Glaucoma

Glaucoma causes damage to the optic nerve. Most commonly, this occurs due to increasing internal pressure in the eye because of problems with the flow or drainage of fluid within the eye. It can also occur when the internal pressure of the eye does not increase (normal tension glaucoma), but there is not enough blood flow to the optic nerve. There are no early symptoms in the most common form of glaucoma, but the first signs of damage are defects in side (peripheral) vision and difficulty with night vision. If diagnosed early, it can be treated with drugs, or sometimes surgery can minimize vision loss.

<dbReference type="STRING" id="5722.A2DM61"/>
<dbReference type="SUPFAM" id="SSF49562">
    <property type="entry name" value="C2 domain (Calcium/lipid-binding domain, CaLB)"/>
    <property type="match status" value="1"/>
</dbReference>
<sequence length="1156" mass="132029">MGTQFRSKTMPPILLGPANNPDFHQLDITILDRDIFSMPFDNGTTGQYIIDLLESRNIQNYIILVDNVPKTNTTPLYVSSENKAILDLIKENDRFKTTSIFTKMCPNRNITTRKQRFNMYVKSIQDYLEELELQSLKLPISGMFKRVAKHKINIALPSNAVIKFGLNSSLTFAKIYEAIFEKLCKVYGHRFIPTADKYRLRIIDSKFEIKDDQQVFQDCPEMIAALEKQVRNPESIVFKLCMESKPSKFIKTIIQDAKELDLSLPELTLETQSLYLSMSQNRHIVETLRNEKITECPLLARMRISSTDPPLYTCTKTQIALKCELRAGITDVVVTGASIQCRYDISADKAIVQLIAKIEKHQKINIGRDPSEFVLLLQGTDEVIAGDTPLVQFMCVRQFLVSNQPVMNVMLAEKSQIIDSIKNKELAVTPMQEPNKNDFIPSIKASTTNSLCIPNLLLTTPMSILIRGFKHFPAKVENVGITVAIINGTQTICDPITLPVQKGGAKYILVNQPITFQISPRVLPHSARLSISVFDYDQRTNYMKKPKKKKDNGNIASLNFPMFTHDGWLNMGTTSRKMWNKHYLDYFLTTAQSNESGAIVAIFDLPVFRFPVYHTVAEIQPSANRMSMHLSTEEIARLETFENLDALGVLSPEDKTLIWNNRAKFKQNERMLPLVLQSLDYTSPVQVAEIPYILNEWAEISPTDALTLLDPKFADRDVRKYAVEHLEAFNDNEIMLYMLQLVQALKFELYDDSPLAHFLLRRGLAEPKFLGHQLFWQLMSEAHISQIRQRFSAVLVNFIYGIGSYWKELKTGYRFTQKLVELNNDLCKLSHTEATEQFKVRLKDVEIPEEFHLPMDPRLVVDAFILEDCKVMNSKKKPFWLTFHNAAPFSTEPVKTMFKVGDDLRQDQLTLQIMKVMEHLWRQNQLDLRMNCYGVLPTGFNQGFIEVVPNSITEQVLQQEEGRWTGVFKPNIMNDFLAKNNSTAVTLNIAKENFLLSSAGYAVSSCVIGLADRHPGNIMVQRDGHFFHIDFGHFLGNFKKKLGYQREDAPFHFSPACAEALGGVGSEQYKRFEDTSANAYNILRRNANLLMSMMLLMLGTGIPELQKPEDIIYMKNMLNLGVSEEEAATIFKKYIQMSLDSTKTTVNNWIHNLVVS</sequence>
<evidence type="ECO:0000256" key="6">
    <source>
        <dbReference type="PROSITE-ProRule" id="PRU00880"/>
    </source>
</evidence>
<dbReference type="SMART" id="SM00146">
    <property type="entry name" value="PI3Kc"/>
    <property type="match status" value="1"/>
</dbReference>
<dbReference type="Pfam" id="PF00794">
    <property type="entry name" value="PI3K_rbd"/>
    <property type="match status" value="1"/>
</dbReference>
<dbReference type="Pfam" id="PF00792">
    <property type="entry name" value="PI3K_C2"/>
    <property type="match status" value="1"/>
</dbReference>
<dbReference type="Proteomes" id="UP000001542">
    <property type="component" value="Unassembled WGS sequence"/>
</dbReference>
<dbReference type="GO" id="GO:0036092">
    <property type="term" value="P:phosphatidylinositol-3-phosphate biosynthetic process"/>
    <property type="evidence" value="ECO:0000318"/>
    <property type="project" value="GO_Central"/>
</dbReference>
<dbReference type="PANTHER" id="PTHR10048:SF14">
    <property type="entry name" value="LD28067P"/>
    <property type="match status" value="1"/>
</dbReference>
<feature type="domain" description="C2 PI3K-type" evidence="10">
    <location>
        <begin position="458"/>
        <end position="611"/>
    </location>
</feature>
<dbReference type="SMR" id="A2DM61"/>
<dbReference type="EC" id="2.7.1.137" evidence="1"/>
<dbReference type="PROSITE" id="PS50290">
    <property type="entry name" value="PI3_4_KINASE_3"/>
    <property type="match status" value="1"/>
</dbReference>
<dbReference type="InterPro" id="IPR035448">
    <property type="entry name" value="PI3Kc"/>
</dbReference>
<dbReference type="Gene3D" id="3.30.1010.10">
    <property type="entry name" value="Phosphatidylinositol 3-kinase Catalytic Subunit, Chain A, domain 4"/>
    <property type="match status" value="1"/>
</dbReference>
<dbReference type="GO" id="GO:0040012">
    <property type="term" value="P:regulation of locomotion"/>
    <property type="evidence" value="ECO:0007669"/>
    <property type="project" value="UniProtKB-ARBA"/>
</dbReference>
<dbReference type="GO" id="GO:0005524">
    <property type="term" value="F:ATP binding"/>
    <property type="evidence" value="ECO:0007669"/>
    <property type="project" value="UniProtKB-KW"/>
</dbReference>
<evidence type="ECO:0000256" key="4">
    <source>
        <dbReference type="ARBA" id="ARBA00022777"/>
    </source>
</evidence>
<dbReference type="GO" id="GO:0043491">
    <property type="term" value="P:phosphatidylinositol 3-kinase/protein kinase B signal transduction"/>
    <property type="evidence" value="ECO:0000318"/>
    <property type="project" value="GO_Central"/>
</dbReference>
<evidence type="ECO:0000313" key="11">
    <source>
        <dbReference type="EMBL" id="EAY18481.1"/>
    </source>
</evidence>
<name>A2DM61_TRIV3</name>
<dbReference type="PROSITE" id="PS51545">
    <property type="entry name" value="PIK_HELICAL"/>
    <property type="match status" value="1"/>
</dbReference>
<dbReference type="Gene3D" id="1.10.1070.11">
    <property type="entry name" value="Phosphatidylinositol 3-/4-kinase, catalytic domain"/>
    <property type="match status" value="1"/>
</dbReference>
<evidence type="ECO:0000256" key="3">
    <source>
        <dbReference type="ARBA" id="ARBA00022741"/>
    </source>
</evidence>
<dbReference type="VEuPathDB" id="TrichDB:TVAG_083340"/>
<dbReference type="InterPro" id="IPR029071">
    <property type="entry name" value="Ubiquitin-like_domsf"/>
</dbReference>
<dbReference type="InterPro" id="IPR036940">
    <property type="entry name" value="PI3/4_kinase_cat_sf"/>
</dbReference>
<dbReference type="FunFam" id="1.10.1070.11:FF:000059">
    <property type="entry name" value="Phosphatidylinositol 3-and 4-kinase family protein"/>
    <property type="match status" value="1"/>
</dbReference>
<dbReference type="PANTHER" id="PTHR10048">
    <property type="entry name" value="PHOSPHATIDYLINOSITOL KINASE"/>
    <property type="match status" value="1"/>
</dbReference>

Cause of Glaucoma - illustration of cross-section of eye labels the lens, pupil, anterior chamber, iris, and cornea, showing where fluid forms inside the eye, flowing to the anterior chamber where it exits through the angle at the bottom

view from the point of view of a person with glaucoma - a photograph of two young boys holding balls has a halo effect with all areas outside of the halo dark

Images credit: National Eye Institute, NIH

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